But, if senators in this chamber do not believe in the concept of the ETS and they have serious concerns about it, they cannot vote for this, because this is step 1 of putting their foot on the sticky paper. I imagine the Australian Greens will continue their support of it, but I and my colleagues see that the ETS is going to be economic vandalism. If we want to reduce carbon emissions, I think a possible economic downturn will do that in spades. We do not need to exacerbate the process by encouraging the aluminium smelters and a whole range of other businesses to move overseas. If you vote for this, you have to understand that you are voting that you believe in the ETS and everything that surrounds it. You have to be sincere and fair dinkum. You are either on board or you are not; you cannot have this sort of optional belief system. That is also a key concern.

Australia cannot continue closing down prime agricultural land. As we continue to rely on overseas imports for food, we do not just lose our domestic production; we also make ourselves vulnerable because those overseas suppliers can enter into an arrangement where there is a specific supply contract with specific retailers of the product. Those supply lines to overseas venues become a very powerful instrument to stop other participants in the market. Big retail players have the capacity to set up explicit supply lines to certain big players overseas, but your independent greengrocer and your independent stall probably do not get the same arrangement and the same process. So, at a retail level, this can start to move against small business. This really shows the intermeshing of all the effects when you start passing legislation that reduces Australia’s access to prime agricultural land to produce food.

I also brought up through the Senate estimates the fact that the legislation, and I have quoted it before, in schedule 8, 40.10 says that capital expenditure is deductible for the establishment of carbon sink forests. Other people have said, ‘That’s different,’ and, ‘The explanatory memorandum’s different.’ We have heard today from Senator Milne, who has spoken to one of the leading tax barristers, who said that is bunkum: ‘If it says capital expenditure’s deductible, capital expenditure’s deductible.’ Game, set and match. The minister has never had the capacity, the bravery, to go into the legislation and say, ‘It excludes the purchase of land.’ So, if it does not exclude the purchase of land, I suppose it includes the purchase of land.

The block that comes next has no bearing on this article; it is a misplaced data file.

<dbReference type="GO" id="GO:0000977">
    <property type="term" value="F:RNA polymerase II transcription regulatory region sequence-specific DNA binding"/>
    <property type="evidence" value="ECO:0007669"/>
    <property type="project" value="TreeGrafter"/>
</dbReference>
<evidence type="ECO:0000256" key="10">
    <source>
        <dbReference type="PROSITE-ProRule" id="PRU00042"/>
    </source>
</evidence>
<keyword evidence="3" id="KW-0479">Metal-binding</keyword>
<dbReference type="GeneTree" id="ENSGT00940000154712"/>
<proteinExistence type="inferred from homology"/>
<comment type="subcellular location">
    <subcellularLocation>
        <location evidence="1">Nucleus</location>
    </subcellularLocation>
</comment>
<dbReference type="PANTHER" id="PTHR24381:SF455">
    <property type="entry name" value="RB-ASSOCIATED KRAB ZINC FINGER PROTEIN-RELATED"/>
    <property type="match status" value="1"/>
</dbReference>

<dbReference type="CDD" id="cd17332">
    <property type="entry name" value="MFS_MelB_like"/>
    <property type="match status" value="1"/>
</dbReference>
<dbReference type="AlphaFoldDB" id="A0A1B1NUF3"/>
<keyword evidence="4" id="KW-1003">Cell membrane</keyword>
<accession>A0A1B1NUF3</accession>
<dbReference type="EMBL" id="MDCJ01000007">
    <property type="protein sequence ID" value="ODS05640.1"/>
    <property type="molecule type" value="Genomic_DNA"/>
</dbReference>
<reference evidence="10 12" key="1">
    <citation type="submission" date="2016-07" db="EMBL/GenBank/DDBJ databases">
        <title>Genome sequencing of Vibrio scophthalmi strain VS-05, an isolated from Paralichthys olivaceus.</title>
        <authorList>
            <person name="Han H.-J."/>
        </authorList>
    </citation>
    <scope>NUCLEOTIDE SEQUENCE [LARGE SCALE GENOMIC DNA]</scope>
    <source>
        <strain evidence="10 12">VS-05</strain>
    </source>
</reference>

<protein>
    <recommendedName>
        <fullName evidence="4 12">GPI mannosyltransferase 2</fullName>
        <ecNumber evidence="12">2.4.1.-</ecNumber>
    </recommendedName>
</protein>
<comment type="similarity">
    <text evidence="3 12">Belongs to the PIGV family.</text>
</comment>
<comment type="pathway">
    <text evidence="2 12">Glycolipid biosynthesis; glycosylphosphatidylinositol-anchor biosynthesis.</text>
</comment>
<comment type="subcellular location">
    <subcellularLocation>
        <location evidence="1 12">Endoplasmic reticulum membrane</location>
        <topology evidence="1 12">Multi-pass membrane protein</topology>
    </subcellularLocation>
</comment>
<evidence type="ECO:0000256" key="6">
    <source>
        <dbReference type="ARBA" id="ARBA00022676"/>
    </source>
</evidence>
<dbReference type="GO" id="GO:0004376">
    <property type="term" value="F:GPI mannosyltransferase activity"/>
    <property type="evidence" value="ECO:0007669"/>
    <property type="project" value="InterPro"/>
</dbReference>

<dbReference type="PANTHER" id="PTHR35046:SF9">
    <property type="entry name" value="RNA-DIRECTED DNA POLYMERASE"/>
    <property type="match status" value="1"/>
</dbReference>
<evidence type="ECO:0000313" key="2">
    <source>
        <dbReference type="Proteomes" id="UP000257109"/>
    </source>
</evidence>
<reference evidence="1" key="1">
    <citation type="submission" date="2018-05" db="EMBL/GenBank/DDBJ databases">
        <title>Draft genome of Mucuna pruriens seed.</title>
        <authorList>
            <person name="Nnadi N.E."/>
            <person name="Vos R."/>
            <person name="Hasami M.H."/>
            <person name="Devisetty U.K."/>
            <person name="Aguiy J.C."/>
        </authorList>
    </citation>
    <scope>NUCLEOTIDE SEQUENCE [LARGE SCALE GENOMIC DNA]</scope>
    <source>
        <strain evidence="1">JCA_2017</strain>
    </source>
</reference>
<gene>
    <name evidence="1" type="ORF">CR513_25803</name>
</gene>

If that is the case, that is totally unfair. Who else gets a deduction for purchasing a block? Why don’t we give the deductions that we are giving to these people to the people growing fruit, vegetables and meat, people who are trying to sustain themselves and in the process send their hard-earned dollars by way of tax to the Treasury? Why aren’t we giving them the same advantage? I can imagine other things associated with the planning of a carbon sink forest—if they put up a shed to store stuff in, that is a capital expenditure, so they will get an upfront tax deduction. A farmer would have to write that off over 15 or 22 years or something. This is outrageous. Why are you creating another sentiment of market differentiation, where the person on one side of the fence gets one advantage and the person on the other side gets another advantage, and what differentiates them is that one has the gall to try and feed Australia while the other is planting trees to get an income stream at a future date and gets the benefit of an upfront tax deduction?

We heard Senator Boswell talk about the prospect of 40 million hectares of new forestry. We only have 22 million hectares of crops. We have to understand this concept and where it can go. We have to look into who is actually pushing this agenda—who is going to make money out of this? Follow the money and you find the problem. That is the query. It is obviously going to be the people who have the capacity to make a margin on trading it and the people who make a tax deduction on putting it in place.

For the sake of regional towns, for the sake of maintaining Australia’s food sovereignty and for the spirit of fairness among all citizens in this nation—who should not be compromised by having to pick up the tax bill for the tax deduction that this is—I ask and plead for people to knock out these regulations. At a later stage, to make sure we clarify it, part of the TLAB 5 measures will explicitly disallow the tax deduction.

I know there are people who feel very strongly about this—some of them probably not noted in the media. I know there are strong feelings against this piece of legislation. So I ask: even if you are not going to vote against this, at least do not vote for it, because if you vote for this you are voting for our nation to go down a path of unfairness and you are taking the first step in a very dangerous economic proposition for our nation to deal with in a possible recession.